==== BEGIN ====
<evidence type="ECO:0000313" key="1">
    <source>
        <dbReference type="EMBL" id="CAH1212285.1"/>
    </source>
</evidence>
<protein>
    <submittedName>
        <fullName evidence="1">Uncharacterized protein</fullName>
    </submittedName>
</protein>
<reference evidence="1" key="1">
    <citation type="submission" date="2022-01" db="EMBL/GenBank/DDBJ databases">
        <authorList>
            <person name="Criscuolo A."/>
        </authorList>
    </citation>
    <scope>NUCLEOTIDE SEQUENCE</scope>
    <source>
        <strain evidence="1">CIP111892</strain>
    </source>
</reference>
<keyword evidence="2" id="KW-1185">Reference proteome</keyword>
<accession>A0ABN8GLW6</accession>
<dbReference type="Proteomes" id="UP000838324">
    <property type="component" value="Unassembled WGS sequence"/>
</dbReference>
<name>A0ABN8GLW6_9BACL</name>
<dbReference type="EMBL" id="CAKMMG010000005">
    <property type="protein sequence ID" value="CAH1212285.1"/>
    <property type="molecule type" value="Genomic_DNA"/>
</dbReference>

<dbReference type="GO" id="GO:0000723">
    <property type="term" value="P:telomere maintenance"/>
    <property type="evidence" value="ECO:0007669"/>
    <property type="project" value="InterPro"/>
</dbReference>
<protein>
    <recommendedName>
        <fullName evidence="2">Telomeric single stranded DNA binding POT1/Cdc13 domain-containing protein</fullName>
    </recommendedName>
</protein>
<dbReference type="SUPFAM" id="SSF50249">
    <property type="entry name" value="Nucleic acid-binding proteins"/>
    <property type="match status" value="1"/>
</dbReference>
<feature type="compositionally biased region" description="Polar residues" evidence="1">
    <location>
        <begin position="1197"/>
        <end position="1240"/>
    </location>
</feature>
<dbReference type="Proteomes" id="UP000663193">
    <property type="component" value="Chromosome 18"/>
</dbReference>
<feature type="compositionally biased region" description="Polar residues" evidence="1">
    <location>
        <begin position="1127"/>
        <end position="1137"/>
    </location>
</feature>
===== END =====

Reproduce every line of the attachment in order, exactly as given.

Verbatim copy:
<evidence type="ECO:0000313" key="1">
    <source>
        <dbReference type="EMBL" id="CAH1212285.1"/>
    </source>
</evidence>
<protein>
    <submittedName>
        <fullName evidence="1">Uncharacterized protein</fullName>
    </submittedName>
</protein>
<reference evidence="1" key="1">
    <citation type="submission" date="2022-01" db="EMBL/GenBank/DDBJ databases">
        <authorList>
            <person name="Criscuolo A."/>
        </authorList>
    </citation>
    <scope>NUCLEOTIDE SEQUENCE</scope>
    <source>
        <strain evidence="1">CIP111892</strain>
    </source>
</reference>
<keyword evidence="2" id="KW-1185">Reference proteome</keyword>
<accession>A0ABN8GLW6</accession>
<dbReference type="Proteomes" id="UP000838324">
    <property type="component" value="Unassembled WGS sequence"/>
</dbReference>
<name>A0ABN8GLW6_9BACL</name>
<dbReference type="EMBL" id="CAKMMG010000005">
    <property type="protein sequence ID" value="CAH1212285.1"/>
    <property type="molecule type" value="Genomic_DNA"/>
</dbReference>

<dbReference type="GO" id="GO:0000723">
    <property type="term" value="P:telomere maintenance"/>
    <property type="evidence" value="ECO:0007669"/>
    <property type="project" value="InterPro"/>
</dbReference>
<protein>
    <recommendedName>
        <fullName evidence="2">Telomeric single stranded DNA binding POT1/Cdc13 domain-containing protein</fullName>
    </recommendedName>
</protein>
<dbReference type="SUPFAM" id="SSF50249">
    <property type="entry name" value="Nucleic acid-binding proteins"/>
    <property type="match status" value="1"/>
</dbReference>
<feature type="compositionally biased region" description="Polar residues" evidence="1">
    <location>
        <begin position="1197"/>
        <end position="1240"/>
    </location>
</feature>
<dbReference type="Proteomes" id="UP000663193">
    <property type="component" value="Chromosome 18"/>
</dbReference>
<feature type="compositionally biased region" description="Polar residues" evidence="1">
    <location>
        <begin position="1127"/>
        <end position="1137"/>
    </location>
</feature>